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Welcoming New-CAMB-ers: A Faculty Profile on Andrew E. Vaughan, Ph.D

August 27, 2017

As a graduate student in the lab of gene therapy pioneer Dr. Dusty Miller at the Fred Hutchison Cancer Research Center, Andy was at the forefront of the fast-paced field of retrovirology. There, he took on multiple projects, first dabbling in AAV-mediated gene therapy, and then honing in on the role of cancer stem cells using a mouse model of a unique Jaagsiekte retroviral-driven lung cancer. Intriguingly, the envelope protein of this retrovirus alone is sufficient to induce pulmonary adenocarcinoma. As his thesis work developed, Andy became more and more interested in cancer stem cells and factors underlying differences in lung cell susceptibility to the Jaagsiekte envelope protein.


The UPenn School of Veterinary Medicine welcomed Dr. Andrew Vaughan in April 2017. As the newest assistant professor in the Department of Biomedical Sciences, Dr. Vaughan is currently seeking new graduate students to join his laboratory team. Dr. Vaughan is part of the CAMB (DSRB) graduate group, and is a member of the Penn Institute for Regenerative Medicine (IRM).

After completing his dissertation, Dr. Vaughan was ready to move on from the field of retrovirology. Guided by his passion for understanding the mechanisms of lung regeneration after epithelial injury, Andy joined the lab of Dr. Hal Chapman at The University of California San Francisco. During his postdoctoral research Dr. Vaughan focused on how tissues can respond to injury and undergo repair. He uncovered distinct stem and progenitor cell pools that contribute to epithelial regeneration, and demonstrated a novel role for Notch signaling in this dynamic process.


Lately the pulmonary field has been very excited about the influenza model of lung injury, and the robust regeneration observed after flu exposure. As this momentum continues, Andy remains enthusiastic about elucidating the mechanisms driving cell fate decisions after influenza-mediated injury. Questions such as “how do cell fate decisions influence the physiological function of the lung?” are a guiding force for his laboratory. Dr. Vaughan is also taking his research in new and exciting directions, and plans to investigate whether CRISPR and gene therapy approaches can be used to reprogram epigenetic states of lung cells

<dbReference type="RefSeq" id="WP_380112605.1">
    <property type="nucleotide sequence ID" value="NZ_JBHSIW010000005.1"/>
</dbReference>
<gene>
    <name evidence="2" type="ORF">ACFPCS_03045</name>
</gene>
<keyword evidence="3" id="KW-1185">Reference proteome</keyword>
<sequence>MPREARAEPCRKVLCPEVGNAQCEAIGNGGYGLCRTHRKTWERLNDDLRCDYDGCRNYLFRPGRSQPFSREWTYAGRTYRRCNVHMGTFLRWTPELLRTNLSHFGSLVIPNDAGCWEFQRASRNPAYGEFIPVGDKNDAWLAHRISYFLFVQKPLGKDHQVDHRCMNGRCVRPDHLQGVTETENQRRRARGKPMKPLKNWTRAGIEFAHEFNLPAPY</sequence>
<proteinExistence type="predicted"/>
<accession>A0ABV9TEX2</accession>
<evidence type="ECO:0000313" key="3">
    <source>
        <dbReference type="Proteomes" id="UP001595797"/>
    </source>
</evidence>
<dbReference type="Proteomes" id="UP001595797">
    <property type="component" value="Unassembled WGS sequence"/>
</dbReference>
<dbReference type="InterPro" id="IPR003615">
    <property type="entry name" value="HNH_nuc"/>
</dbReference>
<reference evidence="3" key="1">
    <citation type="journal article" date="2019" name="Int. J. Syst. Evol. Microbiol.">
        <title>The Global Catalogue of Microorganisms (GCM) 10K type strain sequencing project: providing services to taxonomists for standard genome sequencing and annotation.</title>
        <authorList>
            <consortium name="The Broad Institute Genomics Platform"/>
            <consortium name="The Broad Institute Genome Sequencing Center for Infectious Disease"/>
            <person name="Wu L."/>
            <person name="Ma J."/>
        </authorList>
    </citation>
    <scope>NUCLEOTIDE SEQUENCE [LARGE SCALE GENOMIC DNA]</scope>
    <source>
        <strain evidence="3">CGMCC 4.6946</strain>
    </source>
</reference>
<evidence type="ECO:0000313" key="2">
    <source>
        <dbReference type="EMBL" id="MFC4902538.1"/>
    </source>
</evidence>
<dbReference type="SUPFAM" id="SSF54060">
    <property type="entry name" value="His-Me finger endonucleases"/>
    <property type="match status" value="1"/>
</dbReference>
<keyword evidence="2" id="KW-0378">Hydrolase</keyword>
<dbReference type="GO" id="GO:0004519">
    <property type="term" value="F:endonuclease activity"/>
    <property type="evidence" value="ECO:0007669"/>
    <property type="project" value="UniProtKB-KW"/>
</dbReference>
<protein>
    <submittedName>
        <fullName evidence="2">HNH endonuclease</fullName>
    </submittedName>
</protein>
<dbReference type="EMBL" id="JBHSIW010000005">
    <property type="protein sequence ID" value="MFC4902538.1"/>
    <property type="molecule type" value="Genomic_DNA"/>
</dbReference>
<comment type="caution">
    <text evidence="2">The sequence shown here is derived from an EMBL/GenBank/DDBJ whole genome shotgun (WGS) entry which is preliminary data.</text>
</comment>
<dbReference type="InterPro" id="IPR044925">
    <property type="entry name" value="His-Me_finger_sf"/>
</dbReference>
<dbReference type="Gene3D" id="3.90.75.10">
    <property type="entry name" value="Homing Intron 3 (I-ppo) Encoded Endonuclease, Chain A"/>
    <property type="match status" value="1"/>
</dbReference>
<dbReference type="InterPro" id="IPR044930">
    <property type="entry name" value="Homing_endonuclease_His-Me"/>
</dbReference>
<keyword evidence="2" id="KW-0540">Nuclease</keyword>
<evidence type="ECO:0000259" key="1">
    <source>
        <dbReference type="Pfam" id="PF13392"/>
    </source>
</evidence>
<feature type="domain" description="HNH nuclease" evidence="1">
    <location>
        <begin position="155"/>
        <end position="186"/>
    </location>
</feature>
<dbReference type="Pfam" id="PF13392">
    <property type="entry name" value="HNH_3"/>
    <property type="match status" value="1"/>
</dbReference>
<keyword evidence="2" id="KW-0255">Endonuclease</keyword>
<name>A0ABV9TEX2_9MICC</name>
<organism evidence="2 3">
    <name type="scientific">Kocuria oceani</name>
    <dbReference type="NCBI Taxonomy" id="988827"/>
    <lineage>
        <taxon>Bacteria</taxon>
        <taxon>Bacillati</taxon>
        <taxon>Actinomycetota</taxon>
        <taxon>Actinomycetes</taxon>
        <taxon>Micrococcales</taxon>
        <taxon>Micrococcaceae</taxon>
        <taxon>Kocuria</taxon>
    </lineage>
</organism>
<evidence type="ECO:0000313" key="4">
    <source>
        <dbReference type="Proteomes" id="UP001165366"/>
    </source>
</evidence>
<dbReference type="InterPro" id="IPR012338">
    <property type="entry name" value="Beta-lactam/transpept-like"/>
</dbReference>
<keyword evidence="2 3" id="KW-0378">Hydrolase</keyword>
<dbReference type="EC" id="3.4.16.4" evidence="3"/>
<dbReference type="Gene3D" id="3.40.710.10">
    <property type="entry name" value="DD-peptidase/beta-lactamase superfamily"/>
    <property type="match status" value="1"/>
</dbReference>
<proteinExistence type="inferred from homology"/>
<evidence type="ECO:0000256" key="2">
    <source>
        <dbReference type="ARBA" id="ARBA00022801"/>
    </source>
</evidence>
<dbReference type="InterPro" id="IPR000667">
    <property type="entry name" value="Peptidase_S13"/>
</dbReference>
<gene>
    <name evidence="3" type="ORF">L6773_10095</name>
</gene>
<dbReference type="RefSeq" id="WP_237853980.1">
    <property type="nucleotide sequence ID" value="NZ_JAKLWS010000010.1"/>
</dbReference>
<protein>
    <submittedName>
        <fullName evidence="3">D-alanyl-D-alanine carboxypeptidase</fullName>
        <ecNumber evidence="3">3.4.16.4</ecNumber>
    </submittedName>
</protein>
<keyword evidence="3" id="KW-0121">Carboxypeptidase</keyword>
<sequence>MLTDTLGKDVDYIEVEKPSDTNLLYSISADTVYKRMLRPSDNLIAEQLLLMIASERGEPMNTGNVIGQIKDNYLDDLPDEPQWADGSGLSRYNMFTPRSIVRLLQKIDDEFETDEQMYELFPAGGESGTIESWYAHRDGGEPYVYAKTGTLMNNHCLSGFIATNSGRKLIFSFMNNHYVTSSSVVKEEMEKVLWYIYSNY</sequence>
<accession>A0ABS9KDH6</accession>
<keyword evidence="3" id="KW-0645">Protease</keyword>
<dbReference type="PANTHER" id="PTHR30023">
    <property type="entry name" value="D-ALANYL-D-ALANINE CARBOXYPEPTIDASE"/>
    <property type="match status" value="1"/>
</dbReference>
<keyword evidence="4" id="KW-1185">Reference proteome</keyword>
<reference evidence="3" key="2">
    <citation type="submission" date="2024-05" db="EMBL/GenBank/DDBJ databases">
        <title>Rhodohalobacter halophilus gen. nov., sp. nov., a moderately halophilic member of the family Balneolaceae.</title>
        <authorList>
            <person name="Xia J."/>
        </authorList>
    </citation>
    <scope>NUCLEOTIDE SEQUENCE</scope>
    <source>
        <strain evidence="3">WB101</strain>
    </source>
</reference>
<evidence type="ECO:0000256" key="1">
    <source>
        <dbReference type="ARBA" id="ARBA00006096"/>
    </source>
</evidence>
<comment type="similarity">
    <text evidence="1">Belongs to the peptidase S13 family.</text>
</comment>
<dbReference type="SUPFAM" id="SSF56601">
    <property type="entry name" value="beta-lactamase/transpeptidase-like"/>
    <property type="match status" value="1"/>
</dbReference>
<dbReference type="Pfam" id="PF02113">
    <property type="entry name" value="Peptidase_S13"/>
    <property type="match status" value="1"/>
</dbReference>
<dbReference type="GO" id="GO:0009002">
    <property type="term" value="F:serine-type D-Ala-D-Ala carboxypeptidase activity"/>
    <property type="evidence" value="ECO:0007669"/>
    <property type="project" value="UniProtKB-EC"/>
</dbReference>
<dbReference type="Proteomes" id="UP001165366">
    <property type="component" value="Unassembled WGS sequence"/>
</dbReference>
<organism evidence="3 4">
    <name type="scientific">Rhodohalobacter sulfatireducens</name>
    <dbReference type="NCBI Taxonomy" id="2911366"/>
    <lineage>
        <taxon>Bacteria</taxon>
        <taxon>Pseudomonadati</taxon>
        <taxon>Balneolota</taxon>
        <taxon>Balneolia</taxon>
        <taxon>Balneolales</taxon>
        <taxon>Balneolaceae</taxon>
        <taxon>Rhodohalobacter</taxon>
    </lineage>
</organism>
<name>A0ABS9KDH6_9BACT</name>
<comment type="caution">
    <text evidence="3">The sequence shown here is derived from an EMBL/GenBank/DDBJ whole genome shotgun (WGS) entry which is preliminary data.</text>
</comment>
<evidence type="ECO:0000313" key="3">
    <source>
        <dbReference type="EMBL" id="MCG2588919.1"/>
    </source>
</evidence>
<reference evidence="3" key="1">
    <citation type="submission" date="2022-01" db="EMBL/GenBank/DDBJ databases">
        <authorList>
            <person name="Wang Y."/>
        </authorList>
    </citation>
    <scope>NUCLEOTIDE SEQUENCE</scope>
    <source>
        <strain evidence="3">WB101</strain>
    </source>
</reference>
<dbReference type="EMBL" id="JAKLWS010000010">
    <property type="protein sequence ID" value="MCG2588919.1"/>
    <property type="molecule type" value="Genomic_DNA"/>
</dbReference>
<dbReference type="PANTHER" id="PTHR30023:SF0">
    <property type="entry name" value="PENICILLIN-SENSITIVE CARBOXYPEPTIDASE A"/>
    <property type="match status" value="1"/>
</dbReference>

Dr. Vaughan brings unmistakable energy and passion for mentoring to CAMB, and is likewise excited about being at Penn where there are “great collaborators and mentors in the field, with lots of great people to bounce ideas off of.” While faced with many of the typical challenges new investigators encounter while setting up a lab, he remains elated with the “total freedom of possibilities to explore in projects, and the ability to pursue interesting tangents.”


Dr. Vaughan’s latest research titled “Local lung hypoxia determines epithelial fate decisions during alveolar regeneration” was recently published in Nature Cell Biology.


He welcomes inquiries for potential rotations from incoming students. Please contact him directly at


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